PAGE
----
Selling comics to offset a crisis

Vasily Shevchenko (l) and Ivan Chernyavsky.

Vasily Shevchenko (l) and Ivan Chernyavsky.

Vladimir Astapkovich/RIA Novosti
Two enterprising Muscovites, Vasily Shevchenko and Ivan Chernyavsky, borrowed $1,000 in 2011 and, despite some critical comment, chose to open a comic book store. They now own two stores, which generate around $7,200 of profit every month.

‘Chuk and Geek’ is the oldest comic book store in Moscow and the most hospitable one says Artyom Gabrelyanov, co-owner and chief editor of Bubble, the largest Russian publisher of original comics. (Eds: the name is a play on Chuk and Gek, a short story from the Soviet era, by Arkady Gaidar, about two boys)

“Chuk and Geek is more than just a store,” says Gabrelyanov. “For many comic book fans it has become a ‘home away from home.’” 

How it all began 

Vasily Shevchenko and Ivan Chernyavsky loved reading comic books, but never thought they would sell them. They got bored with their jobs at a record company and, during a joint trip to India six years ago, in 2010, the idea of opening a bookstore gradually took shape.

It took them two months to make all the preparations. Shevchenko managed to get a considerable discount on a batch of comics from his former employer. He bought them for 30,000 rubles ($443) which he borrowed from friends. They were fortunate to find an appropriate spot for their store in a former gift shop in central Moscow. The owners of the building offered the budding entrepreneurs two stands and three weeks of free rent.

The comics shop Chuk and Geek in Moscow. Source: Vladimir Astapkovich/RIA Novosti

By December 2010, their sales amounted to 60,000 rubles, allowing the entrepreneurs to begin to pay off their debts. By spring 2011, the shop had taken on an additional 20 square metre room, to which was added a 50-square metre warehouse.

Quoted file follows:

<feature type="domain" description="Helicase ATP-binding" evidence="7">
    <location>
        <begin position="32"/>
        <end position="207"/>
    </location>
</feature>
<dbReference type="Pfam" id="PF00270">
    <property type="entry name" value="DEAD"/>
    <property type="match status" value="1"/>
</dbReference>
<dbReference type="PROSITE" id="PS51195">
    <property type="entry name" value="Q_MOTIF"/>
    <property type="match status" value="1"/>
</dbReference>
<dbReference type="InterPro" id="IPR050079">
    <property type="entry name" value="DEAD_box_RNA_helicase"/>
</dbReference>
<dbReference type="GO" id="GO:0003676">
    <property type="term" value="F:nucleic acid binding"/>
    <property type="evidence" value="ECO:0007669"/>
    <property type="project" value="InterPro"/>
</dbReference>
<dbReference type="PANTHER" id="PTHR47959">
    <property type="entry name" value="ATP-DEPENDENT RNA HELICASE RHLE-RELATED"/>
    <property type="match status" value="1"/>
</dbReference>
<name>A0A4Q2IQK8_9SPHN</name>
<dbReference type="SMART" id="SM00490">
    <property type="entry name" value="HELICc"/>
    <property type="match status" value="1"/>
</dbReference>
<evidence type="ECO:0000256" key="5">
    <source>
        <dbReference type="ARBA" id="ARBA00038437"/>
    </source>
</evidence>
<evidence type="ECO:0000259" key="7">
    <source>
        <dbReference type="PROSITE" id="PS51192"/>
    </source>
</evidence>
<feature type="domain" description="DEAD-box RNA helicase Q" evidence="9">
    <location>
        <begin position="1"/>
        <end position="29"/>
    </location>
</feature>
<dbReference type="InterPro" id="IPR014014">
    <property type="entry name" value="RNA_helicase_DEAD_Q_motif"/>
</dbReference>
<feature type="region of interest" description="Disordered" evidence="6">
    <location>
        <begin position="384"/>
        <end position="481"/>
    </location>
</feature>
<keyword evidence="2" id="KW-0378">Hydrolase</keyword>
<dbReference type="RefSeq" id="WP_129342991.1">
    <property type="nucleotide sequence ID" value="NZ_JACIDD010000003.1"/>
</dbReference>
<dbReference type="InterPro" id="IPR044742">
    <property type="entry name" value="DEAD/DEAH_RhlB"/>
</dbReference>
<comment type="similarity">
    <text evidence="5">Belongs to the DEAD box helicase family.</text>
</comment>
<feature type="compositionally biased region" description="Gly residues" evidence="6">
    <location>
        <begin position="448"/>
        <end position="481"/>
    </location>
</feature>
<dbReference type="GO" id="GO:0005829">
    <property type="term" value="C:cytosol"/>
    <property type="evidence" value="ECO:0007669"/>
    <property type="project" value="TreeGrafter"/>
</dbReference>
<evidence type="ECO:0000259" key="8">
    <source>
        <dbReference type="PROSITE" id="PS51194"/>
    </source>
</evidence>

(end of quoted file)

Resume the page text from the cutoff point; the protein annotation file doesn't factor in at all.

The interest in and enthusiasm for comic books across the city inspired Shevchenko and Chernyavsky to open a second store. They invested about 1.2 million rubles ($17,700) for repairs, furniture and lease payments.

By the third month, the new store broke even. Their second ‘Chuk and Geek’ store features not just comics, but also science fiction, fantasy and children's books and related merchandise.

The economy has changed what they sell

Revenues from both stores now total around 3.5 million rubles ($51,700) per month, of which 2.2 million rubles ($32,500) are spent every month to procure new goods. The two owners buy comics for the stores every week and, at least once a month, place a large delivery order. Unlike in the book market, where the payment is made on the basis of an actual sale, comic books publishers demand a prepayment of 100 percent.

"We usually try to keep several thousand dollars in reserve in case we need to buy something suddenly," Shevchenko says.

Approximately 35 percent of the ‘Chuk and Geek’ stock by 2014 were foreign language comic books. But due to the ruble’s fluctuations since then, the prices of foreign comic books have more than doubled. Nearly all of what is found on their shelves today comprises domestic comic books, including translated publications.

At the end of 2015, the co-owners of ‘Chuk and Geek’ became partners and investors in a new comic book publishing concern, ‘Jellyfish Jam’, founded by their former employee, Beata Kotashevskaya. The main advantage of the new publishing house is its partnership with Marvel Comics.

"We managed to grab some good licenses," said Shevchenko.  In 2015, ‘Jellyfish Jam’ released several comic books, including "Ant-Man" and "Guardians of the Galaxy" with a total circulation of 50,000 copies. Of these, 30,000 have already been sold. Shevchenko estimated their investment in the project at 1.5 million rubles ($22,150).

Young people aged between 14 and 25 form the core audience of ‘Chuk and Geek.’

"There are slightly more boys than girls,'' Shevchenko says. “Some of them are super strange characters, but cool. Once, two big, bearded men in kangaroo costumes came to our store."

‘Chuk and Geek’ has many regular visitors that Shevchenko knows by sight and name. Good personal relationships with customers and within the team, he feels, helps business much more than any advertising or incentive programmes.

First published in Russian in RBK Daily.

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